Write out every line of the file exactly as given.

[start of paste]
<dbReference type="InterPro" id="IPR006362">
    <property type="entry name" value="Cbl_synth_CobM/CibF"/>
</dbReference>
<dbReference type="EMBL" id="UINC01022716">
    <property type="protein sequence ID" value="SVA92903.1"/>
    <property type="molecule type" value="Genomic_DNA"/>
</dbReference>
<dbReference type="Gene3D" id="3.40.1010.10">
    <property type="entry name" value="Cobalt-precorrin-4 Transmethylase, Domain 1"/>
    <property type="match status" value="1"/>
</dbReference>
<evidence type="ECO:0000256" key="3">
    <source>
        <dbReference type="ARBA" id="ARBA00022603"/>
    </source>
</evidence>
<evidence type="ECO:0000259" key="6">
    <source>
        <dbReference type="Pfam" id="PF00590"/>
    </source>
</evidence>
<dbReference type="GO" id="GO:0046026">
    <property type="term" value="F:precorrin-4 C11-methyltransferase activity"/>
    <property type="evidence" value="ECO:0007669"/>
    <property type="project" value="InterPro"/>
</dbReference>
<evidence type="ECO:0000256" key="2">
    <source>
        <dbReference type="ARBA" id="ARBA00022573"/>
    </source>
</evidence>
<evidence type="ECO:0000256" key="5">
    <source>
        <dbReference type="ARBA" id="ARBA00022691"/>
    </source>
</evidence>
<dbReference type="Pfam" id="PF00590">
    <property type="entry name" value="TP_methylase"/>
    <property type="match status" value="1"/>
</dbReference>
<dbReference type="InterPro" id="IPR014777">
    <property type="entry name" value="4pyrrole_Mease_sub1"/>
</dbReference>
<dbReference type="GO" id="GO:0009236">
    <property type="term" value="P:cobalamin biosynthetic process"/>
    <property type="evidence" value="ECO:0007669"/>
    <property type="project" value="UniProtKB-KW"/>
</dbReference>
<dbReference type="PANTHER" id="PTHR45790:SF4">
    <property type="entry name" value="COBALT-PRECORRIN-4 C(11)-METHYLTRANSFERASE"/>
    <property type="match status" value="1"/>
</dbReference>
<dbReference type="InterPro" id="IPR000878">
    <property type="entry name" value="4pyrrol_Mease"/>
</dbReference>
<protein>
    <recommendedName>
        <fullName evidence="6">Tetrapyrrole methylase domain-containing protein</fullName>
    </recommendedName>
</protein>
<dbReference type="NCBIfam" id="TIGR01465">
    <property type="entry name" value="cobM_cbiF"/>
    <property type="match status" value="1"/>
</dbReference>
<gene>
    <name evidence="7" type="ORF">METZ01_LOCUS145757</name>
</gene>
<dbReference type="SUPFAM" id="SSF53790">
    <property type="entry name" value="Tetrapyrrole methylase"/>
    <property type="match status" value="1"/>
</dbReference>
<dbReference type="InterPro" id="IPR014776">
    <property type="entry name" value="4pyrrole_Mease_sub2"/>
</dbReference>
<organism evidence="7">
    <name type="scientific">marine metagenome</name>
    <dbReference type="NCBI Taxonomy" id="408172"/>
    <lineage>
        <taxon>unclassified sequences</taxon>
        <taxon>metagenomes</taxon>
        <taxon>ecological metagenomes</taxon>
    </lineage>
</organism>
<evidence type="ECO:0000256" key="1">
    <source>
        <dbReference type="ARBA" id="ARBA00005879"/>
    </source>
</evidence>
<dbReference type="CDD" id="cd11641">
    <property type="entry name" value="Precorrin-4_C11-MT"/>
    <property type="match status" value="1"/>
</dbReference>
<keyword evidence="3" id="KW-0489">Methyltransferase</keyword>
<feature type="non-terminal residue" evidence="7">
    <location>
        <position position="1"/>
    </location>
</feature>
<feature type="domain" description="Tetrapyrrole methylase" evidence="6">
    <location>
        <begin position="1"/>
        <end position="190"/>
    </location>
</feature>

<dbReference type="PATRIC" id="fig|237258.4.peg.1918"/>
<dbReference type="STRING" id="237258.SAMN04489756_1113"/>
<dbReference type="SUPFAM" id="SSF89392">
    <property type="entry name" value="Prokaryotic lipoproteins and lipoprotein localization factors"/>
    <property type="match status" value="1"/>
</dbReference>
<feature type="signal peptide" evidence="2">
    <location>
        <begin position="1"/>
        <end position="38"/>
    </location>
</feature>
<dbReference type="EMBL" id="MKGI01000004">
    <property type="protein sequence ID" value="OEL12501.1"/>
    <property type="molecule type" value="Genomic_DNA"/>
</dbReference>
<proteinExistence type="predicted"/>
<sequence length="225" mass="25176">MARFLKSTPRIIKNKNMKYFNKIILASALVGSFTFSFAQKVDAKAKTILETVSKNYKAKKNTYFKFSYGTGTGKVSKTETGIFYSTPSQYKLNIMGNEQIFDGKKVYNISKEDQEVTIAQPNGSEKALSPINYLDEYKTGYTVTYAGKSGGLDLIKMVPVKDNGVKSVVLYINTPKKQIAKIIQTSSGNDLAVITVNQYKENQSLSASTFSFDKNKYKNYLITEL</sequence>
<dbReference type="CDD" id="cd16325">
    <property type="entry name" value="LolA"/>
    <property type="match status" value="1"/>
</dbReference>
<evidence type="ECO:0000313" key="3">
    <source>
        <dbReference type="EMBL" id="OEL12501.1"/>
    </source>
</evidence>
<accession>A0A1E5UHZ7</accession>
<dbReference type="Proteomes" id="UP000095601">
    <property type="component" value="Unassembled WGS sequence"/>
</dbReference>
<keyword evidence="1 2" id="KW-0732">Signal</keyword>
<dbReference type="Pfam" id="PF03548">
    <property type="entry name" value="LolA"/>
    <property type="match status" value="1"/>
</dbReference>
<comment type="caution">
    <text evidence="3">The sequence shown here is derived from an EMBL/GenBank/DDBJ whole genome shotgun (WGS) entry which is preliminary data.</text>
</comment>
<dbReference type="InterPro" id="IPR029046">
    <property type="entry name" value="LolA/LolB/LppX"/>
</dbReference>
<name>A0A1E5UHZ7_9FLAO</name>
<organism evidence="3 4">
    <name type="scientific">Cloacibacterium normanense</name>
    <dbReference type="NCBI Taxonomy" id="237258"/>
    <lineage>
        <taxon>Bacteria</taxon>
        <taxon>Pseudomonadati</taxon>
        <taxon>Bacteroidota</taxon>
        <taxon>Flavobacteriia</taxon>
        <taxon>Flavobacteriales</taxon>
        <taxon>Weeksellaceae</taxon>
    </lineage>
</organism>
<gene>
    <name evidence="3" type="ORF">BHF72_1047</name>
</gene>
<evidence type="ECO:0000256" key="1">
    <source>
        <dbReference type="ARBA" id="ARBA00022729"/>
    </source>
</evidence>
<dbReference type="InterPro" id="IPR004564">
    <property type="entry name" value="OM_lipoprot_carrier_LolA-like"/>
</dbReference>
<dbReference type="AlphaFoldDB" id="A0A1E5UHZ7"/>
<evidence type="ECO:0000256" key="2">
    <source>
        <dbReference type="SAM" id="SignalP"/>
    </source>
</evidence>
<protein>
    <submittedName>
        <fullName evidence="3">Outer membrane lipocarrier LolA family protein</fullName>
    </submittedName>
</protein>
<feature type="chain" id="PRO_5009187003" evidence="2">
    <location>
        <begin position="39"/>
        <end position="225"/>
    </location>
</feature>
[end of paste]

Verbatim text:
<dbReference type="InterPro" id="IPR006362">
    <property type="entry name" value="Cbl_synth_CobM/CibF"/>
</dbReference>
<dbReference type="EMBL" id="UINC01022716">
    <property type="protein sequence ID" value="SVA92903.1"/>
    <property type="molecule type" value="Genomic_DNA"/>
</dbReference>
<dbReference type="Gene3D" id="3.40.1010.10">
    <property type="entry name" value="Cobalt-precorrin-4 Transmethylase, Domain 1"/>
    <property type="match status" value="1"/>
</dbReference>
<evidence type="ECO:0000256" key="3">
    <source>
        <dbReference type="ARBA" id="ARBA00022603"/>
    </source>
</evidence>
<evidence type="ECO:0000259" key="6">
    <source>
        <dbReference type="Pfam" id="PF00590"/>
    </source>
</evidence>
<dbReference type="GO" id="GO:0046026">
    <property type="term" value="F:precorrin-4 C11-methyltransferase activity"/>
    <property type="evidence" value="ECO:0007669"/>
    <property type="project" value="InterPro"/>
</dbReference>
<evidence type="ECO:0000256" key="2">
    <source>
        <dbReference type="ARBA" id="ARBA00022573"/>
    </source>
</evidence>
<evidence type="ECO:0000256" key="5">
    <source>
        <dbReference type="ARBA" id="ARBA00022691"/>
    </source>
</evidence>
<dbReference type="Pfam" id="PF00590">
    <property type="entry name" value="TP_methylase"/>
    <property type="match status" value="1"/>
</dbReference>
<dbReference type="InterPro" id="IPR014777">
    <property type="entry name" value="4pyrrole_Mease_sub1"/>
</dbReference>
<dbReference type="GO" id="GO:0009236">
    <property type="term" value="P:cobalamin biosynthetic process"/>
    <property type="evidence" value="ECO:0007669"/>
    <property type="project" value="UniProtKB-KW"/>
</dbReference>
<dbReference type="PANTHER" id="PTHR45790:SF4">
    <property type="entry name" value="COBALT-PRECORRIN-4 C(11)-METHYLTRANSFERASE"/>
    <property type="match status" value="1"/>
</dbReference>
<dbReference type="InterPro" id="IPR000878">
    <property type="entry name" value="4pyrrol_Mease"/>
</dbReference>
<protein>
    <recommendedName>
        <fullName evidence="6">Tetrapyrrole methylase domain-containing protein</fullName>
    </recommendedName>
</protein>
<dbReference type="NCBIfam" id="TIGR01465">
    <property type="entry name" value="cobM_cbiF"/>
    <property type="match status" value="1"/>
</dbReference>
<gene>
    <name evidence="7" type="ORF">METZ01_LOCUS145757</name>
</gene>
<dbReference type="SUPFAM" id="SSF53790">
    <property type="entry name" value="Tetrapyrrole methylase"/>
    <property type="match status" value="1"/>
</dbReference>
<dbReference type="InterPro" id="IPR014776">
    <property type="entry name" value="4pyrrole_Mease_sub2"/>
</dbReference>
<organism evidence="7">
    <name type="scientific">marine metagenome</name>
    <dbReference type="NCBI Taxonomy" id="408172"/>
    <lineage>
        <taxon>unclassified sequences</taxon>
        <taxon>metagenomes</taxon>
        <taxon>ecological metagenomes</taxon>
    </lineage>
</organism>
<evidence type="ECO:0000256" key="1">
    <source>
        <dbReference type="ARBA" id="ARBA00005879"/>
    </source>
</evidence>
<dbReference type="CDD" id="cd11641">
    <property type="entry name" value="Precorrin-4_C11-MT"/>
    <property type="match status" value="1"/>
</dbReference>
<keyword evidence="3" id="KW-0489">Methyltransferase</keyword>
<feature type="non-terminal residue" evidence="7">
    <location>
        <position position="1"/>
    </location>
</feature>
<feature type="domain" description="Tetrapyrrole methylase" evidence="6">
    <location>
        <begin position="1"/>
        <end position="190"/>
    </location>
</feature>

<dbReference type="PATRIC" id="fig|237258.4.peg.1918"/>
<dbReference type="STRING" id="237258.SAMN04489756_1113"/>
<dbReference type="SUPFAM" id="SSF89392">
    <property type="entry name" value="Prokaryotic lipoproteins and lipoprotein localization factors"/>
    <property type="match status" value="1"/>
</dbReference>
<feature type="signal peptide" evidence="2">
    <location>
        <begin position="1"/>
        <end position="38"/>
    </location>
</feature>
<dbReference type="EMBL" id="MKGI01000004">
    <property type="protein sequence ID" value="OEL12501.1"/>
    <property type="molecule type" value="Genomic_DNA"/>
</dbReference>
<proteinExistence type="predicted"/>
<sequence length="225" mass="25176">MARFLKSTPRIIKNKNMKYFNKIILASALVGSFTFSFAQKVDAKAKTILETVSKNYKAKKNTYFKFSYGTGTGKVSKTETGIFYSTPSQYKLNIMGNEQIFDGKKVYNISKEDQEVTIAQPNGSEKALSPINYLDEYKTGYTVTYAGKSGGLDLIKMVPVKDNGVKSVVLYINTPKKQIAKIIQTSSGNDLAVITVNQYKENQSLSASTFSFDKNKYKNYLITEL</sequence>
<dbReference type="CDD" id="cd16325">
    <property type="entry name" value="LolA"/>
    <property type="match status" value="1"/>
</dbReference>
<evidence type="ECO:0000313" key="3">
    <source>
        <dbReference type="EMBL" id="OEL12501.1"/>
    </source>
</evidence>
<accession>A0A1E5UHZ7</accession>
<dbReference type="Proteomes" id="UP000095601">
    <property type="component" value="Unassembled WGS sequence"/>
</dbReference>
<keyword evidence="1 2" id="KW-0732">Signal</keyword>
<dbReference type="Pfam" id="PF03548">
    <property type="entry name" value="LolA"/>
    <property type="match status" value="1"/>
</dbReference>
<comment type="caution">
    <text evidence="3">The sequence shown here is derived from an EMBL/GenBank/DDBJ whole genome shotgun (WGS) entry which is preliminary data.</text>
</comment>
<dbReference type="InterPro" id="IPR029046">
    <property type="entry name" value="LolA/LolB/LppX"/>
</dbReference>
<name>A0A1E5UHZ7_9FLAO</name>
<organism evidence="3 4">
    <name type="scientific">Cloacibacterium normanense</name>
    <dbReference type="NCBI Taxonomy" id="237258"/>
    <lineage>
        <taxon>Bacteria</taxon>
        <taxon>Pseudomonadati</taxon>
        <taxon>Bacteroidota</taxon>
        <taxon>Flavobacteriia</taxon>
        <taxon>Flavobacteriales</taxon>
        <taxon>Weeksellaceae</taxon>
    </lineage>
</organism>
<gene>
    <name evidence="3" type="ORF">BHF72_1047</name>
</gene>
<evidence type="ECO:0000256" key="1">
    <source>
        <dbReference type="ARBA" id="ARBA00022729"/>
    </source>
</evidence>
<dbReference type="InterPro" id="IPR004564">
    <property type="entry name" value="OM_lipoprot_carrier_LolA-like"/>
</dbReference>
<dbReference type="AlphaFoldDB" id="A0A1E5UHZ7"/>
<evidence type="ECO:0000256" key="2">
    <source>
        <dbReference type="SAM" id="SignalP"/>
    </source>
</evidence>
<protein>
    <submittedName>
        <fullName evidence="3">Outer membrane lipocarrier LolA family protein</fullName>
    </submittedName>
</protein>
<feature type="chain" id="PRO_5009187003" evidence="2">
    <location>
        <begin position="39"/>
        <end position="225"/>
    </location>
</feature>